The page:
Tag Archives: maggie bethel

Thanks to all of you!

As this is my last Spotlight, I thought I would spend a little time reviewing all that we (meaning ALL of us – and especially you) have accomplished in the last year or so. At the 2014 Fall Extension Conference, we set out to make some adjustments in Michigan State University Extension that we felt would help improve the organization. We set up a series of committees and task forces including strategic connections, issue identification, MI PRS (Michigan Extension Planning and Reporting System) improvement, mentoring and several more. It was great to see how many of you engaged in these committees and proved without a doubt how much you care for MSUE. I was also really pleased to see very thoughtful work that each of the teams in each institute put into strategic and staffing plans. These forward-looking documents, along with the information gathered through issue ID, will help guide MSUE toward that more “colorful future” that interim director Maggie Bethel asked us to move toward in fall 2014. As we have talked about, teams are an important part of MSUE and that is how we “get things done.”

One team that has proven to be invaluable to me has been the administrative team that also consists of the institute directors, district coordinators, and budget and human resources leadership, along with associate director of operations Patrick Cudney and me.. I can’t thank them enough for all of the work that they do on behalf of MSUE. Patrick, in particular, has been invaluable in helping me navigate through the many issues that face the Director’s Office and the organization.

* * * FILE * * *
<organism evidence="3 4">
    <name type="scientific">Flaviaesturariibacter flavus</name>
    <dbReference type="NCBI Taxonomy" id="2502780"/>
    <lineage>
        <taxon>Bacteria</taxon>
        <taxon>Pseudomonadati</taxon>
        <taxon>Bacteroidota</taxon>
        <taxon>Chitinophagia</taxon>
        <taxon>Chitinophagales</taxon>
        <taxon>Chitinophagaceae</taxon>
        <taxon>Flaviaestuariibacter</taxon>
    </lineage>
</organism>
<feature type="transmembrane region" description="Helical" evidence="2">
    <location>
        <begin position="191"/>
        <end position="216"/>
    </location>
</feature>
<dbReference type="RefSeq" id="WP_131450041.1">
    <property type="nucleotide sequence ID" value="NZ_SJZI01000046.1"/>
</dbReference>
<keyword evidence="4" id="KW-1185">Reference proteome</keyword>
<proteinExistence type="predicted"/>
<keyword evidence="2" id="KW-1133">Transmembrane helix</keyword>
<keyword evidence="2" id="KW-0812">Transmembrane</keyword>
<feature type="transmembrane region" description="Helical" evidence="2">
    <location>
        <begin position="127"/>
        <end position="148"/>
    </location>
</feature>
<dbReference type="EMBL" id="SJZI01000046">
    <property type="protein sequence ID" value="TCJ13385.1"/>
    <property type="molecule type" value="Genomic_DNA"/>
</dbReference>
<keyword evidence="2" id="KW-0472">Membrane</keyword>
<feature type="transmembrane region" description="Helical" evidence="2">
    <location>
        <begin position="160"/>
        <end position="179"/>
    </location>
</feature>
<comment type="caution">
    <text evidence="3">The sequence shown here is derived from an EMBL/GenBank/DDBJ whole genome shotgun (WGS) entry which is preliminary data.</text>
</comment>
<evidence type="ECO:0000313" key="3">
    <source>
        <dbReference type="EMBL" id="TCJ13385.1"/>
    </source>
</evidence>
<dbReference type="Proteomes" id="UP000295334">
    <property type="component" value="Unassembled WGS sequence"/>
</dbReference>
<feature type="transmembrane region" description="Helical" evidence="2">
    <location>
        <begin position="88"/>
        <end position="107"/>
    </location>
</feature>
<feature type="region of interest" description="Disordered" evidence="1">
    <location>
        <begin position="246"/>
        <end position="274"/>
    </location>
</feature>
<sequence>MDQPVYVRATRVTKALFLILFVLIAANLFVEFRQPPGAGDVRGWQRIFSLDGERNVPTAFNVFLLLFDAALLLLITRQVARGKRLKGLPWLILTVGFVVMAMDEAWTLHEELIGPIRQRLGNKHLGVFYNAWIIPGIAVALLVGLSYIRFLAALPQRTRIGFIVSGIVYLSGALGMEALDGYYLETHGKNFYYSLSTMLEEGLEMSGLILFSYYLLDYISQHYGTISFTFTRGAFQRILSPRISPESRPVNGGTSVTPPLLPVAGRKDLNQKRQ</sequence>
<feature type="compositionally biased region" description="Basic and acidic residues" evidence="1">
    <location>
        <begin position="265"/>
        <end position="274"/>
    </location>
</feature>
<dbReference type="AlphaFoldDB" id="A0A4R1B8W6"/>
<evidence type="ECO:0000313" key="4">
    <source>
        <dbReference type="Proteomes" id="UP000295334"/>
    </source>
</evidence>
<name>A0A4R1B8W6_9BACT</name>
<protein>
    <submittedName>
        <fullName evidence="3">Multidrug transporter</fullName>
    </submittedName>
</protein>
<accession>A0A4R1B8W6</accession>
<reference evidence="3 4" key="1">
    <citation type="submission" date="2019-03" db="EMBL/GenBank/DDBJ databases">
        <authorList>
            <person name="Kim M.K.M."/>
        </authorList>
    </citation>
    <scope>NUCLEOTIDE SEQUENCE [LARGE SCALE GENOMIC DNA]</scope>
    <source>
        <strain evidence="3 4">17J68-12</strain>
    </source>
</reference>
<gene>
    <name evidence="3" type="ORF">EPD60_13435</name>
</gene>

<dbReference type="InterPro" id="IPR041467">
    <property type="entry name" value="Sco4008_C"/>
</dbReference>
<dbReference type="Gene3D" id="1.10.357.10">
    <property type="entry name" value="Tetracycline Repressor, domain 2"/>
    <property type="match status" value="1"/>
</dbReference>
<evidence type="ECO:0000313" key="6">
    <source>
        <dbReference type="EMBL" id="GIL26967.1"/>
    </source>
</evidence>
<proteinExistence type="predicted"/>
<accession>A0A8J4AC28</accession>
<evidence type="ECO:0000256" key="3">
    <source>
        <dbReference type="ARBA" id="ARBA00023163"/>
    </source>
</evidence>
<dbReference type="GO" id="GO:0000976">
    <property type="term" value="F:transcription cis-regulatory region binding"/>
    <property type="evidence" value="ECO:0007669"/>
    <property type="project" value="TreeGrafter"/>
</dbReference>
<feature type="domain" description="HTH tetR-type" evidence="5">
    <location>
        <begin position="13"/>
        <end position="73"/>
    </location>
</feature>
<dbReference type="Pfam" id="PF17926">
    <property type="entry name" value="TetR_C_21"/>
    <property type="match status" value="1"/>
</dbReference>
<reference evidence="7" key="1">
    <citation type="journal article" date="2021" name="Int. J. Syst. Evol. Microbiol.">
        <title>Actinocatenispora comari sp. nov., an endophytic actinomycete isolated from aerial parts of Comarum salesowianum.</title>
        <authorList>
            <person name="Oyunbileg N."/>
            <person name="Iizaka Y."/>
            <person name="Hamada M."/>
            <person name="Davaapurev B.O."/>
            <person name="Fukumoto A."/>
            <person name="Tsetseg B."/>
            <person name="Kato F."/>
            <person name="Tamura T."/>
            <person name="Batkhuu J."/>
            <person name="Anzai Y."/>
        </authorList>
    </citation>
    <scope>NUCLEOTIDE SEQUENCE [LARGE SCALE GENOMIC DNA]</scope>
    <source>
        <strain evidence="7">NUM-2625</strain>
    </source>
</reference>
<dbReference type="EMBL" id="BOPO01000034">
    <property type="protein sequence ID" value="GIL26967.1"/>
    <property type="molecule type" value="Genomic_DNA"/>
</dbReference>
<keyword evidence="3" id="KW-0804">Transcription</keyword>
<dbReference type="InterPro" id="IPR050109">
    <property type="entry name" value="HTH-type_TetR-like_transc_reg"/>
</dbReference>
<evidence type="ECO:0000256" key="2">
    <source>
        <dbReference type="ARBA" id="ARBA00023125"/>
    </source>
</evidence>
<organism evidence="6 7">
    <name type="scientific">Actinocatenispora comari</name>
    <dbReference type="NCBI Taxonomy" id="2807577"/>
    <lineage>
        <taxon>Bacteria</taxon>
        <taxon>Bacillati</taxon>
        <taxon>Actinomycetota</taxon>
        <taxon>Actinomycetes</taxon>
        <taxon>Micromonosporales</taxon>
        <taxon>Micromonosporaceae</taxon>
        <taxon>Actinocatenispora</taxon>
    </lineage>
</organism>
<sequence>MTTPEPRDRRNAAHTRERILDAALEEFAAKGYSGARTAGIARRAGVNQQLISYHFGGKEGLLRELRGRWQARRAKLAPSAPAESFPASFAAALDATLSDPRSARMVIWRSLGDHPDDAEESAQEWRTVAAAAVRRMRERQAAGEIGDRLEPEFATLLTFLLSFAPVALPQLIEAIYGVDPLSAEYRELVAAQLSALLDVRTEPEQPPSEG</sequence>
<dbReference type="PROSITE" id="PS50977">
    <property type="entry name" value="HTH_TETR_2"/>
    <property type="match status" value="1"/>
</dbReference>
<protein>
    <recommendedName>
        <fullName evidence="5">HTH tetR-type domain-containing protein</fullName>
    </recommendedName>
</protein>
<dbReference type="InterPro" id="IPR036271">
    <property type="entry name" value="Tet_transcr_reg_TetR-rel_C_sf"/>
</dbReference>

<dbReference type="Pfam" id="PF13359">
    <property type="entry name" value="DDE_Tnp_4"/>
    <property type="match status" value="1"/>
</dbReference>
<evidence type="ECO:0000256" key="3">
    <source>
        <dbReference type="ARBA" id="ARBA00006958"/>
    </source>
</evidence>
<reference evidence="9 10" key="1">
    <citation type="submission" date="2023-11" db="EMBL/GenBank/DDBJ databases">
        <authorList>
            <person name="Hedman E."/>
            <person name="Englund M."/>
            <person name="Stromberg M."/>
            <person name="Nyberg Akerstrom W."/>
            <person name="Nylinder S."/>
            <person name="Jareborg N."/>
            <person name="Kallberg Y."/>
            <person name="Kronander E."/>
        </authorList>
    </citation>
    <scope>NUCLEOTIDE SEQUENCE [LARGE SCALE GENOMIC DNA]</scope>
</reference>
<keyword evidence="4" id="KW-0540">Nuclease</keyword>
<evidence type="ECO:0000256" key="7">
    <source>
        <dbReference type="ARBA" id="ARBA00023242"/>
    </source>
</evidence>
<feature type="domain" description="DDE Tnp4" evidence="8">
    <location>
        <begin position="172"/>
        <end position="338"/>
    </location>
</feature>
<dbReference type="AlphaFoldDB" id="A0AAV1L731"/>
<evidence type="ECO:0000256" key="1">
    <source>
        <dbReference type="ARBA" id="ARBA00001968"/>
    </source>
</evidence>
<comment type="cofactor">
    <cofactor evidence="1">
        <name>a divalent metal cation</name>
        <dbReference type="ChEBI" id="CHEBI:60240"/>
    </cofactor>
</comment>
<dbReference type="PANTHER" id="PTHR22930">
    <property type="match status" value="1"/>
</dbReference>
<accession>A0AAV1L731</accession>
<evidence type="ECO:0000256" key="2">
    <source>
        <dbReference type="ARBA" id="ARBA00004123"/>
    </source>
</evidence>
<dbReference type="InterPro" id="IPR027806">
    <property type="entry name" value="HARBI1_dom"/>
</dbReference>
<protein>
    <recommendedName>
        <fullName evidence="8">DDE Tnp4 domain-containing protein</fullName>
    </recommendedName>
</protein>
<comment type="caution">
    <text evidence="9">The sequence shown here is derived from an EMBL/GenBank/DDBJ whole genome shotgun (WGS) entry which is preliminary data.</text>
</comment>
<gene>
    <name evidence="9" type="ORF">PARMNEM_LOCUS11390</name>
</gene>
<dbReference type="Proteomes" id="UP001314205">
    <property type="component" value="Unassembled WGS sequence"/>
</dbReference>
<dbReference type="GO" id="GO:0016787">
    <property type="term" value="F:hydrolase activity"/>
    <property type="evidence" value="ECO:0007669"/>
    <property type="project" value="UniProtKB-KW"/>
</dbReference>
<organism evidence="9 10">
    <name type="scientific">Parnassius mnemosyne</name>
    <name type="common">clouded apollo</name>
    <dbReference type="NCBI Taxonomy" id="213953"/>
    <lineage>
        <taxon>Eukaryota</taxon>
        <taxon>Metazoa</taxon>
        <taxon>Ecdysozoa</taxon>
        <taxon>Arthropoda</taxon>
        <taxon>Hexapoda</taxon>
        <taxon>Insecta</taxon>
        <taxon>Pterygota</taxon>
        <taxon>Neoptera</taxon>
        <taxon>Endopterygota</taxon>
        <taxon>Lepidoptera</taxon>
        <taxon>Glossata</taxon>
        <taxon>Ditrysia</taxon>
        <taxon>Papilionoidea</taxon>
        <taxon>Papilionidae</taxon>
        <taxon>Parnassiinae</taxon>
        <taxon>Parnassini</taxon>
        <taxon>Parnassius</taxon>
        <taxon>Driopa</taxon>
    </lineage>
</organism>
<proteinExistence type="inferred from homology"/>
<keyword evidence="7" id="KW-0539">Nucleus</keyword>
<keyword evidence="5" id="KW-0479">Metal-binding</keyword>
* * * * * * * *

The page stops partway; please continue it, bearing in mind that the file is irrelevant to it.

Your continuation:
Equally important has been the outstanding support that I have received from Terri Badgley, Julie Delgado and Katie Nicpon – the folks that really run the Director’s Office. Just saying thank you very much hardly approaches the deep appreciation I have for all that they have done for me. These three folks also provide a warm and welcoming atmosphere for all who visit the office here in the Morrill Hall of Agriculture – and this is the sense of welcome that radiates throughout all of MSUE.